|From the Editor
Beauty Is as Beauty Does
by Charles Cumpston
Beauty is in the eyes of the beholder, we all know. That’s easy to believe when people tell you how pretty you are and you’re popular. What if you’re not pretty and people shun you? In today’s world, that means a
Such was the situation in which the new home of the Museum of Arts and Design found itself at its new home on Manhattan’s Columbus Circle. Largely unloved since it was constructed in 1964 as the home for Huntington Hartford’s art collection, the structure has long set
Now, it’s the newest jewel in the revitalized Columbus Circle architectural clique and like its shining neighbors the Time Warner Building, glass has been key to the makeover
Daylight can be very tricky in a museum. In some cases, no direct light is wanted because of the damage it might do to the artwork that is being displayed. But officials of the Museum of Arts and Design specified that light play a central role in the redesign. As architect Brad Cloepfil said at the structure’s press preview, “Natural light is so essential to this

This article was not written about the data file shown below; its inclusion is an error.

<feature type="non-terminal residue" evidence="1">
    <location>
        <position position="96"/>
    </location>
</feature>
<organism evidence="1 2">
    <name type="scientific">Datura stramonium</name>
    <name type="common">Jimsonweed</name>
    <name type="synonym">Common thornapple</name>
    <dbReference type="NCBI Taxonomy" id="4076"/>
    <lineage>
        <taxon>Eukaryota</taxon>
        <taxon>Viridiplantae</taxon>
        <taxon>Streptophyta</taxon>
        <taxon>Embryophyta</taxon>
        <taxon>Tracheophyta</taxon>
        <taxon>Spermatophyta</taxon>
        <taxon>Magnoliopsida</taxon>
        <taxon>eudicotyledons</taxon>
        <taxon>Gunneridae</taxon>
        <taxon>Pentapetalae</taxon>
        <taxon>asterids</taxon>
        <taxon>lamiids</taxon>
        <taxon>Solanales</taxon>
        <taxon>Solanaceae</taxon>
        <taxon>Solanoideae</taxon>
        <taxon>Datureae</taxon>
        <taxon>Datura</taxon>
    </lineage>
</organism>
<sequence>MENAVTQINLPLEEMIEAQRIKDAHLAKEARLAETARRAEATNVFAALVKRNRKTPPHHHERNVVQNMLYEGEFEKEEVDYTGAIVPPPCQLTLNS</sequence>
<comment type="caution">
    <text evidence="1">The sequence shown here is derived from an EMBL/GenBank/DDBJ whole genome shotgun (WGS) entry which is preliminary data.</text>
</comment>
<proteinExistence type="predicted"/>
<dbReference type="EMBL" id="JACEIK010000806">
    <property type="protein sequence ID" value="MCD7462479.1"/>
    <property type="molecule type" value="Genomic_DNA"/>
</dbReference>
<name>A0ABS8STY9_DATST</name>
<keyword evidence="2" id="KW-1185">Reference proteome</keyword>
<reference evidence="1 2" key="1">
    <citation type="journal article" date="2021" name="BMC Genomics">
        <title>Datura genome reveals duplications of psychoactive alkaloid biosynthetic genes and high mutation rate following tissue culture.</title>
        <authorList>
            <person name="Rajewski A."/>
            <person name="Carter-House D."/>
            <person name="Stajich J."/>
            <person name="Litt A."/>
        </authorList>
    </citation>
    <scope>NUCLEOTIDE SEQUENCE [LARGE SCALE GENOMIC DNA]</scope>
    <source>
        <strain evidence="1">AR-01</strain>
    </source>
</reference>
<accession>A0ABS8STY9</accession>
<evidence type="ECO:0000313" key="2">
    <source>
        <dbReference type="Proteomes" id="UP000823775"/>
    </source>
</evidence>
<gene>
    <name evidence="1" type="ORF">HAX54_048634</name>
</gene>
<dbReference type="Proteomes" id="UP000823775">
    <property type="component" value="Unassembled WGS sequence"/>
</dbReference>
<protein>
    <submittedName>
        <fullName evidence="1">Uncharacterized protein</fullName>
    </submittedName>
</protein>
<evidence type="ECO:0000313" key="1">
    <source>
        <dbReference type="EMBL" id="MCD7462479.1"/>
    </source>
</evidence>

Our article on this project focuses on the glass, of course; but, it also points out the collaborative partnership between the architectural team and the glass supplier. The new MAD is a very sophisticated building as far as its façade is concerned. Over 20 custom colors were selected for the frit lines and the architectural team actually ended up going to the paint lab of the glass supplier, Oldcastle Glass, and creating the color with its
This kind of teamwork shows up in the finished product. As MAD director Holy Hotchner said at the press preview, the quality of the workmanship in the redesign would reflect the museum’s emphasis on craftsmanship.
The crucial role that glass played and the complexity of the glass product (the coatings, the application of the frit, etc.) make the new MAD building of particular interest to anyone who is involved in successful design
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